Overlanding all-electric through Guinea Bissau and Guinee

4x4electric Guinea Bissau

To begin with, we are proud to say that we crossed both countries all-electric charging solely with our 60m2 solar panels.

To begin with, we are proud to say that we crossed both countries all-electric charging solely with our 60m2 solar panels. Just like we did in Mauritania, Senegal and the Gambia. In this article we happily share how we did this as it was an amazing experience. In addition, we were surprised by the beauty of the countries as well as the history of the capital city Bissau. Jan van Maanen gave us a glance of his life story.

In Guinea Bissau, we visited a very interesting sustainable initiative, where they restore the mangroves. The days after we were invited to the home of a Dutch entrepreneur who is now living in Bissau for over 40 years. Jan van Maanen became a famous man in this capital thanks to all he has done here. It was so interesting to hear his story and learn more about the country we were driving through. If you are interested as well, he wrote a very nice book about it. Easy to read, inspiring, and educational at the same time. One thing we can say for sure; he had a very unique and interesting life so far! Unfortunately, the book is only available in Dutch.

Guinea Bissau Jan van Maanen

The impact of the landscape

Compared to the previous countries, we experienced new challenges while solar charging our expedition car.

In Guinea Bissau, most areas are covered with full-grown mangroves or cashew forests. Both result in shade and no place to charge. This however was not a real problem as we always found a nice spot in the end. Football fields were a big part of these solutions. The challenges we did have were falling leaves, that were blown on our panels generating shade. We often stood up to remove them all to increase our yield.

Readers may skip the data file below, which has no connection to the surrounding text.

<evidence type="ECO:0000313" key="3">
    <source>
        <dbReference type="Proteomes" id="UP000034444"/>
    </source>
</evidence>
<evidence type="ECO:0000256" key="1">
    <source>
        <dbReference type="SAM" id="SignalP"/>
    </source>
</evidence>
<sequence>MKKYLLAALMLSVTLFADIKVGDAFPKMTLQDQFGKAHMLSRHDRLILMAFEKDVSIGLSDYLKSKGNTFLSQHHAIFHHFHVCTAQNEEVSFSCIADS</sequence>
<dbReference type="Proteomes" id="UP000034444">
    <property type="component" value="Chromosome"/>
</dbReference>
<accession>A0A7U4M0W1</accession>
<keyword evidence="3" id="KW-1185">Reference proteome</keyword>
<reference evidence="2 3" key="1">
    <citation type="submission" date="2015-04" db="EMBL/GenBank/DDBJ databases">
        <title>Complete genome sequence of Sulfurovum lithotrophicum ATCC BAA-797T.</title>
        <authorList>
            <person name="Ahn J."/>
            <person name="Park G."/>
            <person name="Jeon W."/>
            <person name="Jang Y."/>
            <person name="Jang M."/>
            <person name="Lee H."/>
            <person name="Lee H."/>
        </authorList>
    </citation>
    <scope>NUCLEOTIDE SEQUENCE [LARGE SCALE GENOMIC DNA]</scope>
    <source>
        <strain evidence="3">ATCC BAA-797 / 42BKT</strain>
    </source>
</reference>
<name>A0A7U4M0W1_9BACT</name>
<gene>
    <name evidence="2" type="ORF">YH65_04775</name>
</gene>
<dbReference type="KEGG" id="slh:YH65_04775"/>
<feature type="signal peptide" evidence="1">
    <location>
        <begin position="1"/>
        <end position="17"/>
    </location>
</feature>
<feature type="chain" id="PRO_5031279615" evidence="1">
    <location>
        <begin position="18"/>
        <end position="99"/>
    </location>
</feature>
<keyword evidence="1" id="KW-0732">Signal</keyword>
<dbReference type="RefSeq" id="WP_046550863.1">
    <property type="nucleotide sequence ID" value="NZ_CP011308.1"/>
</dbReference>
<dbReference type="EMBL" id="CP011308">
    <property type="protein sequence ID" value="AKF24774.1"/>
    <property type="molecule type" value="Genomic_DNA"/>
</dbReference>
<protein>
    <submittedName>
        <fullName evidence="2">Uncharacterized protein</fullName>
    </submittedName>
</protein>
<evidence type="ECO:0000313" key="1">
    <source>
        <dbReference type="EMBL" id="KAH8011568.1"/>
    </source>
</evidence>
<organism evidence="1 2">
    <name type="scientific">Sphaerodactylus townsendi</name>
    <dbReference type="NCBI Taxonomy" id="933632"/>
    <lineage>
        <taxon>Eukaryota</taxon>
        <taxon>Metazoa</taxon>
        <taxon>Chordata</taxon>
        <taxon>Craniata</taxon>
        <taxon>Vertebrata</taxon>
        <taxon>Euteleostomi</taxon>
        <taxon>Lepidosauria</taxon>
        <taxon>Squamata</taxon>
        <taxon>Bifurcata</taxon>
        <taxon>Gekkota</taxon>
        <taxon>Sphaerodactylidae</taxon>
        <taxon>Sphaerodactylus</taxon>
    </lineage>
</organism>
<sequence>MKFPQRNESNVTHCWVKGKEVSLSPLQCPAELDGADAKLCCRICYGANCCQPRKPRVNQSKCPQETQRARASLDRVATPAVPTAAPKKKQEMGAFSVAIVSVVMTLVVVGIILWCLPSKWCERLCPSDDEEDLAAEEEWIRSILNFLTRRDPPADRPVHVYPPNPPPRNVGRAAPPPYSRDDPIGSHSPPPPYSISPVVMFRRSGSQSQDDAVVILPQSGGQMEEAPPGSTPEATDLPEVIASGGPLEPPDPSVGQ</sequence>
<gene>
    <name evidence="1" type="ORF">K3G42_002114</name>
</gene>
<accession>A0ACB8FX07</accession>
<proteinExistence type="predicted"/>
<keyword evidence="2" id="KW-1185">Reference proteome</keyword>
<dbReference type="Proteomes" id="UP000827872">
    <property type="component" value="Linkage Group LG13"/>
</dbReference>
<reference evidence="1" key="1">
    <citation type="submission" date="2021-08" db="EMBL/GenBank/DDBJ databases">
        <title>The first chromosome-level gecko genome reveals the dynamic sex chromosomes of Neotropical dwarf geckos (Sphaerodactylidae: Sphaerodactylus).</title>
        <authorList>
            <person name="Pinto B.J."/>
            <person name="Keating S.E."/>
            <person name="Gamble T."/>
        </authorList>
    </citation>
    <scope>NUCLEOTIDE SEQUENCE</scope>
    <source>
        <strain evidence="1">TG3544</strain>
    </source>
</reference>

Guinea Bissau kids

In Guinee, there was other flora than cashew trees, but with the same result; less space for our panels. Here we often found a spot at an excavation or where the forest was burned. This last solution made us a bit worried. As it was sad to see how many square meters were burned. We don’t know how and why, but it did not look good at all.

Two other challenges we had in both countries were high clouds resulting in shades on our solar panels, or smoke from fires that were man-made to burn forests or waste. This resulted in the fact that we had to work a little harder to reach the maximum yield. In addition, our maximum yield of the day was never as high as expected. The highest we achieved was +45%, while we are more south now than ever so we should be able to set new records!

One last fun fact, Guinea Bissau was the first country where we decided to not dust our panels, but wash them a little to remove the very fine dust. This worked very well! We were inspired to do so as during our visit at Jan van Maanen he let us know that he washed his solar often because of this dust. It increased our yield for sure, Because of high thin clouds and different orientations of our panels when charging we can unfortunately not say how much exactly.

The response of the locals

Even more, compared to the previous three countries, locals were interested in our, to them unknown, techniques; the electric car as well as the solar panels. They really understood the potential of these techniques for their future. Therefore it was just so fun to explain to them how it all worked.

Agents in Guinee

Availability of electricity

In both countries, electricity was not everywhere available, and if it was, it was almost never renewable energy. The capital city of Bissau is 100% provided by electricity by a Turkish ship lying off the coast of Bissau, the electricity is made with generators heavy fuel oil. Solar panels are not something you often see. In villages, they sometimes have one, and in cities, some companies have a bit more but this is more an exception instead of a regularity.

Another challenge they have in both countries is that electricity is expensive (0,45 Euro per kWh) and the power often goes down. Some people have a generator for these circumstances. In some villages where no grid is provided, they use a generator for all their needed electricity.

Because of all the above-mentioned factors, we were happy that for us it was not needed to request electricity from others. We could fulfill our needs ourselves.


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